I explained that the IESG had already had ample opportunity to respond, and that Bush was blatantly violating RFC 2418 if the IESG had not already approved his censorship. Carpenter again refused to consider my complaint.
2000-02-04: I sent a complaint to the ISOC board of trustees. ``Executive summary: The IAB/IESG/IETF standardization procedures, as written and as used in practice, fall far short of the requirements of United States antitrust law,'' I wrote. I gave an example of misbehavior by Bush, an example of a misbehavior by John Klensin in another working group, and pointers to details of other incidents. ``My complaint is not merely with the behavior of these people, but also with the procedures that have allowed such behavior,'' I wrote. I explained some of the FTC requirements on standards organizations.
After ISOC president Don Heath sent me a useless response, I sent a second message to the ISOC board of trustees. ``How many years do I have to wait before you engage in the review required by RFC 2026?'' I asked.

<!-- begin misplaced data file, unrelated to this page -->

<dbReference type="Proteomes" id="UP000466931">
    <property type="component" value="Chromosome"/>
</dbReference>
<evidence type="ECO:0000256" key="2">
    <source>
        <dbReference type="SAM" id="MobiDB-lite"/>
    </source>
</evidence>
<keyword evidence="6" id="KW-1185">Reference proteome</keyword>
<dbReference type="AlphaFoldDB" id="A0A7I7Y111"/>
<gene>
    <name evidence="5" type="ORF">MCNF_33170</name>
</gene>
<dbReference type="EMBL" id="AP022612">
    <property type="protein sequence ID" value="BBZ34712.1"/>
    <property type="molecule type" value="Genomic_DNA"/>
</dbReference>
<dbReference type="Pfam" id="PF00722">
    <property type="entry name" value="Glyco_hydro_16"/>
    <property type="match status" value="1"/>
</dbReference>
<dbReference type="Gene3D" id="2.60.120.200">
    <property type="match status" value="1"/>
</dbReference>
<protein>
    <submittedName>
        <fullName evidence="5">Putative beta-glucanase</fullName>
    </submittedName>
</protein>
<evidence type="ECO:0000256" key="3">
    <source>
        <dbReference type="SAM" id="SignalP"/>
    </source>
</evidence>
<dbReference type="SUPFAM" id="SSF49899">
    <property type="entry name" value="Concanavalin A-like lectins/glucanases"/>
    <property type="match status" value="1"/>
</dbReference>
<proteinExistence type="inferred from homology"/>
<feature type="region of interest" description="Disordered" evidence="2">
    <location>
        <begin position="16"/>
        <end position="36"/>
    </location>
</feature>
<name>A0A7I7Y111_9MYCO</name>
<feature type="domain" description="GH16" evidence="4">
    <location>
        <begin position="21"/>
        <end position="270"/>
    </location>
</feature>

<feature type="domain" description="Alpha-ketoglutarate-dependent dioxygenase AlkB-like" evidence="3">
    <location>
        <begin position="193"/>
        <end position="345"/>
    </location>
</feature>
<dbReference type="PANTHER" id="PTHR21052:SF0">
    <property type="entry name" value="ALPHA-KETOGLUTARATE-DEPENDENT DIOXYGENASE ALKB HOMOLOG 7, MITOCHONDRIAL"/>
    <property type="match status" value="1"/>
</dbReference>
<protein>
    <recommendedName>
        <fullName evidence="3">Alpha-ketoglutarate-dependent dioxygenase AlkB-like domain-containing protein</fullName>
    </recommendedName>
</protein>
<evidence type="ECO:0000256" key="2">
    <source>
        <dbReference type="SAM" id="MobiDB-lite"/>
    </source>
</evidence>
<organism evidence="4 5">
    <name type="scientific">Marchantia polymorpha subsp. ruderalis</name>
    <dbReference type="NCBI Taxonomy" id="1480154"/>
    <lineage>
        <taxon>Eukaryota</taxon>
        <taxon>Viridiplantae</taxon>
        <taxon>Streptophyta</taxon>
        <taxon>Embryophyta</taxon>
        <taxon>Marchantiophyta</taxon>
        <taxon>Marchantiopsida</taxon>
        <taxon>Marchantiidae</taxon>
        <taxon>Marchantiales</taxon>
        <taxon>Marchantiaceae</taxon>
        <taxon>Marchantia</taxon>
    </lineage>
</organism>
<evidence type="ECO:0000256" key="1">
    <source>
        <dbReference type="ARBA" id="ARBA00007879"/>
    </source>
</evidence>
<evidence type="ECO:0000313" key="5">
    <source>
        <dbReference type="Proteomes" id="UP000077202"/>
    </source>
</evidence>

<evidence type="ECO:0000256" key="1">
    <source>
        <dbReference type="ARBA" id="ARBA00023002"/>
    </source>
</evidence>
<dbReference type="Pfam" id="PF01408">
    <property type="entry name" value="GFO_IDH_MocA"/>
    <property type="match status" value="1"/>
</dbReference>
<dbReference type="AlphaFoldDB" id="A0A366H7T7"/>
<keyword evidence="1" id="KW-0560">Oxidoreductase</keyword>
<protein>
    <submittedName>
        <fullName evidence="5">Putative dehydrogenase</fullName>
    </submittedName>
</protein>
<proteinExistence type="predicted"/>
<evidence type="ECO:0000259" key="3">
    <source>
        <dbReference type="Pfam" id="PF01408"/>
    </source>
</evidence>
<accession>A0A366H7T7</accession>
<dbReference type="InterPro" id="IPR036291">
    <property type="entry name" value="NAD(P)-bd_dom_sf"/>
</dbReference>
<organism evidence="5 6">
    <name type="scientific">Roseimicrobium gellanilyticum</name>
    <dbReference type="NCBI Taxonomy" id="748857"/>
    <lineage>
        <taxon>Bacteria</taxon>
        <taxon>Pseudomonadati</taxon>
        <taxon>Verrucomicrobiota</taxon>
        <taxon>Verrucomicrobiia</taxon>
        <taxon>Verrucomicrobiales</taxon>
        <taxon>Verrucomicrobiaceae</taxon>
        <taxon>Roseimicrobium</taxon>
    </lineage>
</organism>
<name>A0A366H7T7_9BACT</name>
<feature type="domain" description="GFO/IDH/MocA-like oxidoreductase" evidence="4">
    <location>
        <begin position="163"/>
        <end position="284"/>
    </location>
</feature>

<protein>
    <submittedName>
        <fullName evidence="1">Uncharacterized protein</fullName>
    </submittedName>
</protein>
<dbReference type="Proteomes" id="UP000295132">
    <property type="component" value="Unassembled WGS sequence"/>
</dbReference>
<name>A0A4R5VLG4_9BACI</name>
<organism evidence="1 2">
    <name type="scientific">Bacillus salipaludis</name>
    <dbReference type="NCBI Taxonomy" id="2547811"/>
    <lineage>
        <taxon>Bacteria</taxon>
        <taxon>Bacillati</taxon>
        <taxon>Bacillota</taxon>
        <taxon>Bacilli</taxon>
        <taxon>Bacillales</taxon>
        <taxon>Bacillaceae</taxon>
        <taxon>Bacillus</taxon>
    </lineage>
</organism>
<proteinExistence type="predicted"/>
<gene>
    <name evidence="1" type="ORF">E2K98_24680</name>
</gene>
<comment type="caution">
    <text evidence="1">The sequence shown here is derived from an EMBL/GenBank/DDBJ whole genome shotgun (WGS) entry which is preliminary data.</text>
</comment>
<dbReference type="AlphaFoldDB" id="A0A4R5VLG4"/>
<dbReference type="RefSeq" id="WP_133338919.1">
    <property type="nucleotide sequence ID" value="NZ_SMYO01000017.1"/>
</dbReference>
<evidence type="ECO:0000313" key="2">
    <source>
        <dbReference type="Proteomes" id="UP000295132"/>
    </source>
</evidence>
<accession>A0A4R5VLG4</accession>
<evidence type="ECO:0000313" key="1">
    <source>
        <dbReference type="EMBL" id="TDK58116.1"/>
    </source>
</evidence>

Heath did not respond. RFC 2026, section 6.5.3, specifically requires that Heath ``advise the petitioner of the expected duration of the Trustees' review'' within two weeks; Heath did not do this. In fact, it appears that the ISOC board of trustees is completely ignoring the RFC 2026 requirements to review this situation and report to the IETF. ``The ISOC Board is a nonentity,'' one board member wrote to me privately. ``It won't fix anything until it is forced to.''
2000-10-11: IESG chair Fred Baker sent a response to the complaint that I had sent IESG eight months earlier:
2000-11-15: I sent another complaint to the IAB.
2000-12-13: IAB member John Klensin sent me a useless ``initial response'', attempting to mischaracterize the substance of my complaint. I sent a more detailed complaint to the IAB.
2001-02-26: Tony Hain, speaking for the IAB, sent me a useless response.
According to RFC 2026, it is up to the IAB to decide ``whether or not the Internet standards procedures have been followed.'' But Hain explicitly refused to consider any issue other than ``the manner of the handling of the appeal by the IESG,'' which is a meta-issue of much less importance that Bush's blatant violations of RFC 2418.
RFC 2026 specifically requires that the IAB ``report to the IETF on the outcome of its review.'' Hain sent his message to me, the IAB, and the IESG, but not to the IETF.